During my sophomore year of college I did what I had determined I would not: I changed majors. I went in as an elementary education major and within three semesters I was overwhelmed and had cold feet—frostbite cold. So I changed. I don’t like change. I like predictable, routine, and familiar.
I gave up a program that was becoming predictable, routine, and familiar because my gut was uneasy. To officially change majors, I had to get permission from the heads of two departments, the old and the new. I knew one but not the other. I walked with leaden footsteps into their offices, expecting them to ask me to defend my position and decision. But neither professor asked for a defense. Each simply checked my progress and GPA and signed on the dotted lines. It was far easier than I expected, though morbidly uncomfortable.
The last three months have been equally uncomfortable, and have reminded me, with varying amounts of discomfort, of that day so many years ago. After my December graduation, I was met with some timorous weeks while I waited on paperwork and prayed for a job. Thinking of my future at any given point during those weeks made my heart seize with worry. Uncertainty about my future pushed me to maximum discomfort capacity. Proverbs 3:5–6 became my most-repeated reminder and prayer. Trust in the Lord. With my whole heart. He will make my path straight.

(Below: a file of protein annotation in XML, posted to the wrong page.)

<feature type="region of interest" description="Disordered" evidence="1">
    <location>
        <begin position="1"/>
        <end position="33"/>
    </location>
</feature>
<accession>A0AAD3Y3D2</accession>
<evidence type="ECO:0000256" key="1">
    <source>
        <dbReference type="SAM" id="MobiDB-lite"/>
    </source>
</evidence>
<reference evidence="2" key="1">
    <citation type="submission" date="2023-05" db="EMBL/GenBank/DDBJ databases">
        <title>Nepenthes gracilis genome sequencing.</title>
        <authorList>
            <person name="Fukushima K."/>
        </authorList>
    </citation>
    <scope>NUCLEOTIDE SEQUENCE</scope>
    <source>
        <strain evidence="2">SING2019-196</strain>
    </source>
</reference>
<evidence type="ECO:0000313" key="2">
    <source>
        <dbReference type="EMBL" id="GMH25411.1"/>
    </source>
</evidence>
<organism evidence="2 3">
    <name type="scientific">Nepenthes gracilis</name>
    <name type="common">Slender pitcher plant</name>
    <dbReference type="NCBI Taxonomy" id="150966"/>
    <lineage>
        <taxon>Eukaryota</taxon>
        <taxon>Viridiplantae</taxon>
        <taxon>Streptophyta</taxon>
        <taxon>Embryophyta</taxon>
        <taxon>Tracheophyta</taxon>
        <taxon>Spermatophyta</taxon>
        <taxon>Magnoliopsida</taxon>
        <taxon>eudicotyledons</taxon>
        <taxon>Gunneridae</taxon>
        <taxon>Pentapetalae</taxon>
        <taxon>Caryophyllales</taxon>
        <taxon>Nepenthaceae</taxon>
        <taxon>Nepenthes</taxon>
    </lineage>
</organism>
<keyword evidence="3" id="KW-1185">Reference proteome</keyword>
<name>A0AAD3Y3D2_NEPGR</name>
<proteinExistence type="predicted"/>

The Lord soon opened a very unexpected teaching job. In kindergarten. Kindergarten sent my discomfort to new, unfounded heights. Amid launching my teaching career, I also decided it was time to visit other churches. Consider my level of discomfort reaching epic heights now.
All of this discomfort came because the familiar was being shaken up. The foundation wasn’t shaken but the walls, windows, and doors rattled and jolted. Throughout this discomfort, I confessed to a friend (and I will confess it again here) that while my head knew of God’s sovereignty, love, and faithfulness, my heart just didn’t feel any of it. My feelings were broken.
All of the visible changes served to unveil a deeper issue. Realizing that my feelings were broken was the breaking of the dam. Through the predictable, routine, and familiar, my faith became rote and complacent. My issue of complacency was the beginning of loveless orthodoxy. My service in church had somehow and somewhere turned into work. What should have come from a joyful and thankful heart became a chore and duty.
However, God has been working with the broken feelings and small faith. His hand has not been moving in broad, obvious strokes, but in small, perfecting ways. Things I can’t see, little things I’ve prayed for at various times, are coming together in a way I never thought they could (or would).
My discomfort in so many areas pushed me to persevere in striving toward holiness. Complacency wouldn’t do. The Lord is working and he made me uncomfortable so that I would be ready to move and grow.
The other day I read Psalm 77. Verse 19 stood out for this season of my life and is a beautiful illustration: “Your way was through the sea, your path through the great waters; yet your footprints were unseen.
While I have recited and prayed over and over for God to make my way straight this year, a splendid truth took root in my heart: Jesus is the way. All the discomfort is straightened when I set my course to follow Christ. God’s way is through the sea though his footprints are unseen. He is faithful and will complete the work he started.